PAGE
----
This Week in History
For the week of Monday November 1, 2004
On November 6, 1799, the Duke of Kent privateer vessel from Liverpool, Nova Scotia, received its letter of marque. Thanks to this letter, this ship was able to play a legitimate commercial and defensive role along with other Liverpool privateer vessels.
Many people confuse privateers with pirates, but there is a significant difference between the two. Unlike pirates, privateers had a letter of marque legalizing their actions, without which they could be considered pirates and hanged. Privateering might seem exciting and adventurous at first glance, but the working conditions were often difficult and dangerous. Privateers employed a naval tactic that consisted of pursuing, capturing and raiding an enemy merchant ship in the hope of sharing in the profits. Although this tactic dated back to the dawn of time, it did not occur in Liverpool until the 18th century.
When the American Revolution began in 1776, American privateers infested Nova Scotian waters. In response to this threat, the following year the British Parliament granted letters of marque to Nova Scotian merchants who wanted to, at their own expense, help fight the war between Great Britain and New England. Once they received this official document, privateers were able to recruit a crew and turn their merchant ship into a warship. They could then set out from port in search of prey. When a vessel was captured, the Court of Vice-Admiralty in Halifax would decide whether it had been seized legally. If so, the enemy ship and its cargo were sold at a public auction. Privateers did not, however, keep all the profits, because they had to pay fees to the court, governor and Crown, and had to pay for storage, auctions and wharfage.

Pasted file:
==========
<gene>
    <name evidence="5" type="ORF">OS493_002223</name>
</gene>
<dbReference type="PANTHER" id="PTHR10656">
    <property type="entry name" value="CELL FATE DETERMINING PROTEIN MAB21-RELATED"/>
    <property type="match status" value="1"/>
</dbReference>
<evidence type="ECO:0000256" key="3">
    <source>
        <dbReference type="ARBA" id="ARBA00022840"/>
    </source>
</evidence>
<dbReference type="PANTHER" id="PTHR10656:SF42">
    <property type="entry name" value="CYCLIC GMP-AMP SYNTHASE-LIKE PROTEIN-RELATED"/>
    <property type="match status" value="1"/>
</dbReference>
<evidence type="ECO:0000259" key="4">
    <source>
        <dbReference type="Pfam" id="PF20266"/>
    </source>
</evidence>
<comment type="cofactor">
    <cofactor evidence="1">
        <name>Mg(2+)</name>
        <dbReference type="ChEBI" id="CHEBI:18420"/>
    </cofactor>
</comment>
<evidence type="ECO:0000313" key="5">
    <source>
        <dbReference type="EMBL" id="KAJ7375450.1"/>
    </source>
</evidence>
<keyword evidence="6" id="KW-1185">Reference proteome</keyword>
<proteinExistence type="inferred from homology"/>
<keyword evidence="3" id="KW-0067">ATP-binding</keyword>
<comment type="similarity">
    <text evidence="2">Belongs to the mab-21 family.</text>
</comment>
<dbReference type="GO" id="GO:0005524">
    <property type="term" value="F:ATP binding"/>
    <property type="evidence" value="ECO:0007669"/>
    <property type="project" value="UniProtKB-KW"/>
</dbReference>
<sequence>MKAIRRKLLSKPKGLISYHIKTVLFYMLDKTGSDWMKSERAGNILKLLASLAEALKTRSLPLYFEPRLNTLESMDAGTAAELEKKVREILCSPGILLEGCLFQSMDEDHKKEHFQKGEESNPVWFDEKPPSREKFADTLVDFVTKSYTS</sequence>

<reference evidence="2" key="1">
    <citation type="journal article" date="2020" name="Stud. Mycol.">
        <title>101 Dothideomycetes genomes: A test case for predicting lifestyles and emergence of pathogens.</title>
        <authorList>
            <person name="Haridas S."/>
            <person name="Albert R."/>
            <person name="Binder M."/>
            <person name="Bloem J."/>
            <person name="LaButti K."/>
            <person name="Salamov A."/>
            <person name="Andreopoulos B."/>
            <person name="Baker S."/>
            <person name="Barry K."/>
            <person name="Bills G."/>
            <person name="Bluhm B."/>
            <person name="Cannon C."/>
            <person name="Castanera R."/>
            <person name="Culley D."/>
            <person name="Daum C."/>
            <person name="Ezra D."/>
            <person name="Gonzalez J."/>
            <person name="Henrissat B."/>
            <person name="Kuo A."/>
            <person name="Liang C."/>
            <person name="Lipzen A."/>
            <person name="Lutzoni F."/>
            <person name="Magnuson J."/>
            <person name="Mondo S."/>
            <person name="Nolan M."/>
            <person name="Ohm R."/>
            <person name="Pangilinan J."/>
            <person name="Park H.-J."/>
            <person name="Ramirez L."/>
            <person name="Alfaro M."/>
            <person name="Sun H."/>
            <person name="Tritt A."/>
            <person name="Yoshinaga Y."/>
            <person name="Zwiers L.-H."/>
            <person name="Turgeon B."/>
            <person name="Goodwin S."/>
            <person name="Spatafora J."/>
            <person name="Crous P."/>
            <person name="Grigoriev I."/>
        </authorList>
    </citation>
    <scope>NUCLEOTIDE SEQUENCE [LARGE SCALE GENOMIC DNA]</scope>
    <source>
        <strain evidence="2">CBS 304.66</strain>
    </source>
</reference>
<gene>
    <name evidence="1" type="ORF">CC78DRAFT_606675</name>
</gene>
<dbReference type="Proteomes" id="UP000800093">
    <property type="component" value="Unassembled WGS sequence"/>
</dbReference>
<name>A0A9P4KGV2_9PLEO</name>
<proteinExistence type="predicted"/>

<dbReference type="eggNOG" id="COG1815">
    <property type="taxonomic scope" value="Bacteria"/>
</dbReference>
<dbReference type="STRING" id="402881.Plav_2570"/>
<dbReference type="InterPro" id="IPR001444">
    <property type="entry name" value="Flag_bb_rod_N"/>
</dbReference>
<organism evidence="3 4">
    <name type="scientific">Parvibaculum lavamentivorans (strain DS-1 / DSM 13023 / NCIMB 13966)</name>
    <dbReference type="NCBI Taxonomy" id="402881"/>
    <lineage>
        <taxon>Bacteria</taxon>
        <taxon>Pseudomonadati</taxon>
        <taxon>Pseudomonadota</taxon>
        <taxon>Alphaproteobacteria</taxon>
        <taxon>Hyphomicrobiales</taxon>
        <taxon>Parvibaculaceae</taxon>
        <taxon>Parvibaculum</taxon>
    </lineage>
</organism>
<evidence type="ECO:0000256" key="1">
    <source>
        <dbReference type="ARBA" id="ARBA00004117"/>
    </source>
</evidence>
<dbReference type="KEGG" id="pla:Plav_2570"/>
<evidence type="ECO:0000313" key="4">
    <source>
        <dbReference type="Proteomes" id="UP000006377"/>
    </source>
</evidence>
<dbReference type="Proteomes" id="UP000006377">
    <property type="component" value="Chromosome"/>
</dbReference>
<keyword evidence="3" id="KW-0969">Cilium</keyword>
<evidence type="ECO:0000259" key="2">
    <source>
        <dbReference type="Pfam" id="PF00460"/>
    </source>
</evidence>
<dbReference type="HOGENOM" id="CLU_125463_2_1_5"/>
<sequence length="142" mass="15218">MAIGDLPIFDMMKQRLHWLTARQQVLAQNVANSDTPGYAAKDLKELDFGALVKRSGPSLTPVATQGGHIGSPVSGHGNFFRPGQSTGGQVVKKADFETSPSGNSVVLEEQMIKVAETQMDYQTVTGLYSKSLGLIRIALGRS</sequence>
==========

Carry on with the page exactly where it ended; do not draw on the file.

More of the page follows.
In short, Liverpool privateers protected their trade with the West Indies and raided vessels along the coasts of the United States, Spanish America and the Caribbean during the American and French revolutions and the Napoleonic Wars. At the same time, they fought Great Britain's enemies. The Liverpool Packet was, without a doubt, the most successful privateer ship during the War of 1812. In nine months, it captured more than one hundred American ships off the New England coast. In 1815, privateering was abolished with the Treaty of Ghent, but it was only by 1856 that this activity truly ended.
In 1933, the Liverpool privateers were designated as an event of national historic significance.
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